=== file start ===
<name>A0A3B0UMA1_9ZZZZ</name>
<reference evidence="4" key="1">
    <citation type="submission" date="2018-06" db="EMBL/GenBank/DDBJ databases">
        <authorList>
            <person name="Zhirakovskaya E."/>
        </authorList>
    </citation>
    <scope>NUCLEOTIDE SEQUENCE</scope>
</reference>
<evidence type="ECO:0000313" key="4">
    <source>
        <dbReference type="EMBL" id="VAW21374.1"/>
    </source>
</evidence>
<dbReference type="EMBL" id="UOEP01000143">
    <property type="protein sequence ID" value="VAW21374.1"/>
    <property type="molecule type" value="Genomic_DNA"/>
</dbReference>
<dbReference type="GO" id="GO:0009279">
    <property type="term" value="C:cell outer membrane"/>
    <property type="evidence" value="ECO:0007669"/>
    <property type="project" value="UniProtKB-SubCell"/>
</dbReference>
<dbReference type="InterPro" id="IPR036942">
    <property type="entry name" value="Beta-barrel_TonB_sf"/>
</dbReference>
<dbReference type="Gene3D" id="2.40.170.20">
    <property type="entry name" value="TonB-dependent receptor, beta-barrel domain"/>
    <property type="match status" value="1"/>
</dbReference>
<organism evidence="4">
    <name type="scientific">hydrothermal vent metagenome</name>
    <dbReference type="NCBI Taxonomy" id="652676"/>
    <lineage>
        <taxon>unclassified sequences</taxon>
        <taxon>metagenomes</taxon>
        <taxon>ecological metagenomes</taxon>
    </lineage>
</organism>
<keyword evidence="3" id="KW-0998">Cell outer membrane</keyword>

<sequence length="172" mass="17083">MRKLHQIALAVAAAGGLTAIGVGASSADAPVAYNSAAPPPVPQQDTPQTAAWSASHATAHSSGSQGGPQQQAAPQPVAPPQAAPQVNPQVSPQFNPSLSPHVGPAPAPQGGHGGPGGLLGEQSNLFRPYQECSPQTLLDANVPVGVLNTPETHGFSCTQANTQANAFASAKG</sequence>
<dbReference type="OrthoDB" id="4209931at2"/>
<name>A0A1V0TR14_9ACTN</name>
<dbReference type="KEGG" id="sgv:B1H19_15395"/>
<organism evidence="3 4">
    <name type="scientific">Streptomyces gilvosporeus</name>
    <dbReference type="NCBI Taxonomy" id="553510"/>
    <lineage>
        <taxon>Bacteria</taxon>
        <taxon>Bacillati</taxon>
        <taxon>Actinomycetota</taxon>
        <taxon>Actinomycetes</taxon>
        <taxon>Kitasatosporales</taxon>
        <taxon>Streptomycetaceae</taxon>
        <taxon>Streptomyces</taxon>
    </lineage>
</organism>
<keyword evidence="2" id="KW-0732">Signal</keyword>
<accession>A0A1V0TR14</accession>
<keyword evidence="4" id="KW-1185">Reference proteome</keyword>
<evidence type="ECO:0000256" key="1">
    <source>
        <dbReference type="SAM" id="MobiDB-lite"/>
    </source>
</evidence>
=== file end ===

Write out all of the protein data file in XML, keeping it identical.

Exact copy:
<name>A0A3B0UMA1_9ZZZZ</name>
<reference evidence="4" key="1">
    <citation type="submission" date="2018-06" db="EMBL/GenBank/DDBJ databases">
        <authorList>
            <person name="Zhirakovskaya E."/>
        </authorList>
    </citation>
    <scope>NUCLEOTIDE SEQUENCE</scope>
</reference>
<evidence type="ECO:0000313" key="4">
    <source>
        <dbReference type="EMBL" id="VAW21374.1"/>
    </source>
</evidence>
<dbReference type="EMBL" id="UOEP01000143">
    <property type="protein sequence ID" value="VAW21374.1"/>
    <property type="molecule type" value="Genomic_DNA"/>
</dbReference>
<dbReference type="GO" id="GO:0009279">
    <property type="term" value="C:cell outer membrane"/>
    <property type="evidence" value="ECO:0007669"/>
    <property type="project" value="UniProtKB-SubCell"/>
</dbReference>
<dbReference type="InterPro" id="IPR036942">
    <property type="entry name" value="Beta-barrel_TonB_sf"/>
</dbReference>
<dbReference type="Gene3D" id="2.40.170.20">
    <property type="entry name" value="TonB-dependent receptor, beta-barrel domain"/>
    <property type="match status" value="1"/>
</dbReference>
<organism evidence="4">
    <name type="scientific">hydrothermal vent metagenome</name>
    <dbReference type="NCBI Taxonomy" id="652676"/>
    <lineage>
        <taxon>unclassified sequences</taxon>
        <taxon>metagenomes</taxon>
        <taxon>ecological metagenomes</taxon>
    </lineage>
</organism>
<keyword evidence="3" id="KW-0998">Cell outer membrane</keyword>

<sequence length="172" mass="17083">MRKLHQIALAVAAAGGLTAIGVGASSADAPVAYNSAAPPPVPQQDTPQTAAWSASHATAHSSGSQGGPQQQAAPQPVAPPQAAPQVNPQVSPQFNPSLSPHVGPAPAPQGGHGGPGGLLGEQSNLFRPYQECSPQTLLDANVPVGVLNTPETHGFSCTQANTQANAFASAKG</sequence>
<dbReference type="OrthoDB" id="4209931at2"/>
<name>A0A1V0TR14_9ACTN</name>
<dbReference type="KEGG" id="sgv:B1H19_15395"/>
<organism evidence="3 4">
    <name type="scientific">Streptomyces gilvosporeus</name>
    <dbReference type="NCBI Taxonomy" id="553510"/>
    <lineage>
        <taxon>Bacteria</taxon>
        <taxon>Bacillati</taxon>
        <taxon>Actinomycetota</taxon>
        <taxon>Actinomycetes</taxon>
        <taxon>Kitasatosporales</taxon>
        <taxon>Streptomycetaceae</taxon>
        <taxon>Streptomyces</taxon>
    </lineage>
</organism>
<keyword evidence="2" id="KW-0732">Signal</keyword>
<accession>A0A1V0TR14</accession>
<keyword evidence="4" id="KW-1185">Reference proteome</keyword>
<evidence type="ECO:0000256" key="1">
    <source>
        <dbReference type="SAM" id="MobiDB-lite"/>
    </source>
</evidence>